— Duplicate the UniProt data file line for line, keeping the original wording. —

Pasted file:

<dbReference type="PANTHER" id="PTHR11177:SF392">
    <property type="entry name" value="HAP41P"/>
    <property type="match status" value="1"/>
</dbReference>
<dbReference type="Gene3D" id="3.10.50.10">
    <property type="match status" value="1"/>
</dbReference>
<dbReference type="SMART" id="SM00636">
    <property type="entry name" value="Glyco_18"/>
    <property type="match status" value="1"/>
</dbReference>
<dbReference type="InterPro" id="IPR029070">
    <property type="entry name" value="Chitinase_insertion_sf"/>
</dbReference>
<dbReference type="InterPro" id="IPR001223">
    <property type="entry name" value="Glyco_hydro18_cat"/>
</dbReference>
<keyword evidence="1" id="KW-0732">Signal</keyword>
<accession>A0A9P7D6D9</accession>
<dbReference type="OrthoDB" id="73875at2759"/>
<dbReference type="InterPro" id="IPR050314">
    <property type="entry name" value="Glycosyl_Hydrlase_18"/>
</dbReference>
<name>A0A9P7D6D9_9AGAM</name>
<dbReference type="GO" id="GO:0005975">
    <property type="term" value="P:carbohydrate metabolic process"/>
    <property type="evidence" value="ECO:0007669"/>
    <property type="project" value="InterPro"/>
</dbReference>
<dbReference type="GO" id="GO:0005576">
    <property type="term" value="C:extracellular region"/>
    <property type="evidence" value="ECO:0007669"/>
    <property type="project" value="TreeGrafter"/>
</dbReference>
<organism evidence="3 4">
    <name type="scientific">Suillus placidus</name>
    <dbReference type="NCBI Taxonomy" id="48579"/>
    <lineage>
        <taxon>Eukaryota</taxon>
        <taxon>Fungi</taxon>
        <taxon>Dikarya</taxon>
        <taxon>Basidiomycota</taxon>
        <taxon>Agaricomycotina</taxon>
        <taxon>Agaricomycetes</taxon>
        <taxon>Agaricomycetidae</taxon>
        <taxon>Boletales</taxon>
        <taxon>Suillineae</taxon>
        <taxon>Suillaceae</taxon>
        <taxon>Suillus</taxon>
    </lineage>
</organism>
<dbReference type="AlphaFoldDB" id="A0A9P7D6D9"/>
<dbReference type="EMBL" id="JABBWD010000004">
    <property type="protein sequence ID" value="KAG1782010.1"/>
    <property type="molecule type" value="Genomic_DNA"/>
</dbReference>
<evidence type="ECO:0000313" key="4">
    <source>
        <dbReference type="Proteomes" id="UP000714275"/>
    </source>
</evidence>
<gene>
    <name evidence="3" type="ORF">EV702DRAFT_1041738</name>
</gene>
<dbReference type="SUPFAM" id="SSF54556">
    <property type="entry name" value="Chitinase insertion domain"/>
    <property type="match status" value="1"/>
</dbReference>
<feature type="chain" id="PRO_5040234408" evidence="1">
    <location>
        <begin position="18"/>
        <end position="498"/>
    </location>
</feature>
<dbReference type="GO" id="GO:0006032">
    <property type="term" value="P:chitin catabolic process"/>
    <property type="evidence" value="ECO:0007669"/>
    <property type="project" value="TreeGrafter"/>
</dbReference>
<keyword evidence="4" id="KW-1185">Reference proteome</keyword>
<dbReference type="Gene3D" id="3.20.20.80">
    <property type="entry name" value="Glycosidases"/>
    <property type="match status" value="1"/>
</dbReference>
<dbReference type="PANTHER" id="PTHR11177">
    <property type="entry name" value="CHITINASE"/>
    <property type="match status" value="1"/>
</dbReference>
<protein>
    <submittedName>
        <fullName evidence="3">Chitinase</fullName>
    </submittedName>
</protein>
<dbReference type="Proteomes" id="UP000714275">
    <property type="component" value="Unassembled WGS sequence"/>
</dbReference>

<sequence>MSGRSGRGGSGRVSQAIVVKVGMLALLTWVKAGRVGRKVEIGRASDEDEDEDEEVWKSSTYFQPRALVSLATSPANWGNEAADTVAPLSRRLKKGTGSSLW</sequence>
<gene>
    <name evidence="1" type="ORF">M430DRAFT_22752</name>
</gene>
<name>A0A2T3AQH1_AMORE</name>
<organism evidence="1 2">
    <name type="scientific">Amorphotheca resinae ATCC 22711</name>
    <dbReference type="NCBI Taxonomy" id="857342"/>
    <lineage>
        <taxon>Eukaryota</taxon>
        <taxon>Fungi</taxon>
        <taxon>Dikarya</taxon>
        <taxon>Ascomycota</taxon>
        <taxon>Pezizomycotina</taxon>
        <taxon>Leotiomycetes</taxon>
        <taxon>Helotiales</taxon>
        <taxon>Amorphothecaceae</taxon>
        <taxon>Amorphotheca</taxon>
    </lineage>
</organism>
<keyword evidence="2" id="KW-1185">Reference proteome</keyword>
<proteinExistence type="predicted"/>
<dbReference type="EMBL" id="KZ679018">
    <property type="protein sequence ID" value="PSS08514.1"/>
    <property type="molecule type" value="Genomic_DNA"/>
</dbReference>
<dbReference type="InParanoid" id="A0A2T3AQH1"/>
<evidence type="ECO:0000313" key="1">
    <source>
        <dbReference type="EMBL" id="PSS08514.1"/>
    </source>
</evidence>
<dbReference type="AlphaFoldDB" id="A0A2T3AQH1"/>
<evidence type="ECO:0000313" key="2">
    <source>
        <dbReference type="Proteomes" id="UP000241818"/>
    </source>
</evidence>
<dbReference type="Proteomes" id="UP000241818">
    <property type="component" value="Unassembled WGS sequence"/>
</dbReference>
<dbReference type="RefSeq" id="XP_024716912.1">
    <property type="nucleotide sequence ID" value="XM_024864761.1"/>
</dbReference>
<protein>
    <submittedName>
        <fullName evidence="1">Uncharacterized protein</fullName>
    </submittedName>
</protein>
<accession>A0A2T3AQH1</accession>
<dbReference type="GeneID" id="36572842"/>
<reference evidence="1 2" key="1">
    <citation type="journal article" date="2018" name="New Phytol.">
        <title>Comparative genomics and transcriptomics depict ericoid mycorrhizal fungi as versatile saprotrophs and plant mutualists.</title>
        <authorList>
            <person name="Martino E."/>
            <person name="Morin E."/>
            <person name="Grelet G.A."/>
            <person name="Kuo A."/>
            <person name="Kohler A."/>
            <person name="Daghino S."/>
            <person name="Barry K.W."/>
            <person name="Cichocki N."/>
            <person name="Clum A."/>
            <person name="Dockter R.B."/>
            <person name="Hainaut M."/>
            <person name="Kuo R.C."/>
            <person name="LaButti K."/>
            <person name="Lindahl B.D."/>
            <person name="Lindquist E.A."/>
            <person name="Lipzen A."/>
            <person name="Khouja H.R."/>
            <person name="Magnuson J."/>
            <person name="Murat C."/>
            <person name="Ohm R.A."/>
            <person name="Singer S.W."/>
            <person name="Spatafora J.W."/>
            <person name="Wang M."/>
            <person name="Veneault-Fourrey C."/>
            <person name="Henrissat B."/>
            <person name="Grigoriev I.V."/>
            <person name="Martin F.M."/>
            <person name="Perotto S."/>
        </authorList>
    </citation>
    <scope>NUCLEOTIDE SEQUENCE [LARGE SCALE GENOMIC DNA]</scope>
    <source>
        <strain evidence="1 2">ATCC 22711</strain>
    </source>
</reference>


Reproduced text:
<dbReference type="PANTHER" id="PTHR11177:SF392">
    <property type="entry name" value="HAP41P"/>
    <property type="match status" value="1"/>
</dbReference>
<dbReference type="Gene3D" id="3.10.50.10">
    <property type="match status" value="1"/>
</dbReference>
<dbReference type="SMART" id="SM00636">
    <property type="entry name" value="Glyco_18"/>
    <property type="match status" value="1"/>
</dbReference>
<dbReference type="InterPro" id="IPR029070">
    <property type="entry name" value="Chitinase_insertion_sf"/>
</dbReference>
<dbReference type="InterPro" id="IPR001223">
    <property type="entry name" value="Glyco_hydro18_cat"/>
</dbReference>
<keyword evidence="1" id="KW-0732">Signal</keyword>
<accession>A0A9P7D6D9</accession>
<dbReference type="OrthoDB" id="73875at2759"/>
<dbReference type="InterPro" id="IPR050314">
    <property type="entry name" value="Glycosyl_Hydrlase_18"/>
</dbReference>
<name>A0A9P7D6D9_9AGAM</name>
<dbReference type="GO" id="GO:0005975">
    <property type="term" value="P:carbohydrate metabolic process"/>
    <property type="evidence" value="ECO:0007669"/>
    <property type="project" value="InterPro"/>
</dbReference>
<dbReference type="GO" id="GO:0005576">
    <property type="term" value="C:extracellular region"/>
    <property type="evidence" value="ECO:0007669"/>
    <property type="project" value="TreeGrafter"/>
</dbReference>
<organism evidence="3 4">
    <name type="scientific">Suillus placidus</name>
    <dbReference type="NCBI Taxonomy" id="48579"/>
    <lineage>
        <taxon>Eukaryota</taxon>
        <taxon>Fungi</taxon>
        <taxon>Dikarya</taxon>
        <taxon>Basidiomycota</taxon>
        <taxon>Agaricomycotina</taxon>
        <taxon>Agaricomycetes</taxon>
        <taxon>Agaricomycetidae</taxon>
        <taxon>Boletales</taxon>
        <taxon>Suillineae</taxon>
        <taxon>Suillaceae</taxon>
        <taxon>Suillus</taxon>
    </lineage>
</organism>
<dbReference type="AlphaFoldDB" id="A0A9P7D6D9"/>
<dbReference type="EMBL" id="JABBWD010000004">
    <property type="protein sequence ID" value="KAG1782010.1"/>
    <property type="molecule type" value="Genomic_DNA"/>
</dbReference>
<evidence type="ECO:0000313" key="4">
    <source>
        <dbReference type="Proteomes" id="UP000714275"/>
    </source>
</evidence>
<gene>
    <name evidence="3" type="ORF">EV702DRAFT_1041738</name>
</gene>
<dbReference type="SUPFAM" id="SSF54556">
    <property type="entry name" value="Chitinase insertion domain"/>
    <property type="match status" value="1"/>
</dbReference>
<feature type="chain" id="PRO_5040234408" evidence="1">
    <location>
        <begin position="18"/>
        <end position="498"/>
    </location>
</feature>
<dbReference type="GO" id="GO:0006032">
    <property type="term" value="P:chitin catabolic process"/>
    <property type="evidence" value="ECO:0007669"/>
    <property type="project" value="TreeGrafter"/>
</dbReference>
<keyword evidence="4" id="KW-1185">Reference proteome</keyword>
<dbReference type="Gene3D" id="3.20.20.80">
    <property type="entry name" value="Glycosidases"/>
    <property type="match status" value="1"/>
</dbReference>
<dbReference type="PANTHER" id="PTHR11177">
    <property type="entry name" value="CHITINASE"/>
    <property type="match status" value="1"/>
</dbReference>
<protein>
    <submittedName>
        <fullName evidence="3">Chitinase</fullName>
    </submittedName>
</protein>
<dbReference type="Proteomes" id="UP000714275">
    <property type="component" value="Unassembled WGS sequence"/>
</dbReference>

<sequence>MSGRSGRGGSGRVSQAIVVKVGMLALLTWVKAGRVGRKVEIGRASDEDEDEDEEVWKSSTYFQPRALVSLATSPANWGNEAADTVAPLSRRLKKGTGSSLW</sequence>
<gene>
    <name evidence="1" type="ORF">M430DRAFT_22752</name>
</gene>
<name>A0A2T3AQH1_AMORE</name>
<organism evidence="1 2">
    <name type="scientific">Amorphotheca resinae ATCC 22711</name>
    <dbReference type="NCBI Taxonomy" id="857342"/>
    <lineage>
        <taxon>Eukaryota</taxon>
        <taxon>Fungi</taxon>
        <taxon>Dikarya</taxon>
        <taxon>Ascomycota</taxon>
        <taxon>Pezizomycotina</taxon>
        <taxon>Leotiomycetes</taxon>
        <taxon>Helotiales</taxon>
        <taxon>Amorphothecaceae</taxon>
        <taxon>Amorphotheca</taxon>
    </lineage>
</organism>
<keyword evidence="2" id="KW-1185">Reference proteome</keyword>
<proteinExistence type="predicted"/>
<dbReference type="EMBL" id="KZ679018">
    <property type="protein sequence ID" value="PSS08514.1"/>
    <property type="molecule type" value="Genomic_DNA"/>
</dbReference>
<dbReference type="InParanoid" id="A0A2T3AQH1"/>
<evidence type="ECO:0000313" key="1">
    <source>
        <dbReference type="EMBL" id="PSS08514.1"/>
    </source>
</evidence>
<dbReference type="AlphaFoldDB" id="A0A2T3AQH1"/>
<evidence type="ECO:0000313" key="2">
    <source>
        <dbReference type="Proteomes" id="UP000241818"/>
    </source>
</evidence>
<dbReference type="Proteomes" id="UP000241818">
    <property type="component" value="Unassembled WGS sequence"/>
</dbReference>
<dbReference type="RefSeq" id="XP_024716912.1">
    <property type="nucleotide sequence ID" value="XM_024864761.1"/>
</dbReference>
<protein>
    <submittedName>
        <fullName evidence="1">Uncharacterized protein</fullName>
    </submittedName>
</protein>
<accession>A0A2T3AQH1</accession>
<dbReference type="GeneID" id="36572842"/>
<reference evidence="1 2" key="1">
    <citation type="journal article" date="2018" name="New Phytol.">
        <title>Comparative genomics and transcriptomics depict ericoid mycorrhizal fungi as versatile saprotrophs and plant mutualists.</title>
        <authorList>
            <person name="Martino E."/>
            <person name="Morin E."/>
            <person name="Grelet G.A."/>
            <person name="Kuo A."/>
            <person name="Kohler A."/>
            <person name="Daghino S."/>
            <person name="Barry K.W."/>
            <person name="Cichocki N."/>
            <person name="Clum A."/>
            <person name="Dockter R.B."/>
            <person name="Hainaut M."/>
            <person name="Kuo R.C."/>
            <person name="LaButti K."/>
            <person name="Lindahl B.D."/>
            <person name="Lindquist E.A."/>
            <person name="Lipzen A."/>
            <person name="Khouja H.R."/>
            <person name="Magnuson J."/>
            <person name="Murat C."/>
            <person name="Ohm R.A."/>
            <person name="Singer S.W."/>
            <person name="Spatafora J.W."/>
            <person name="Wang M."/>
            <person name="Veneault-Fourrey C."/>
            <person name="Henrissat B."/>
            <person name="Grigoriev I.V."/>
            <person name="Martin F.M."/>
            <person name="Perotto S."/>
        </authorList>
    </citation>
    <scope>NUCLEOTIDE SEQUENCE [LARGE SCALE GENOMIC DNA]</scope>
    <source>
        <strain evidence="1 2">ATCC 22711</strain>
    </source>
</reference>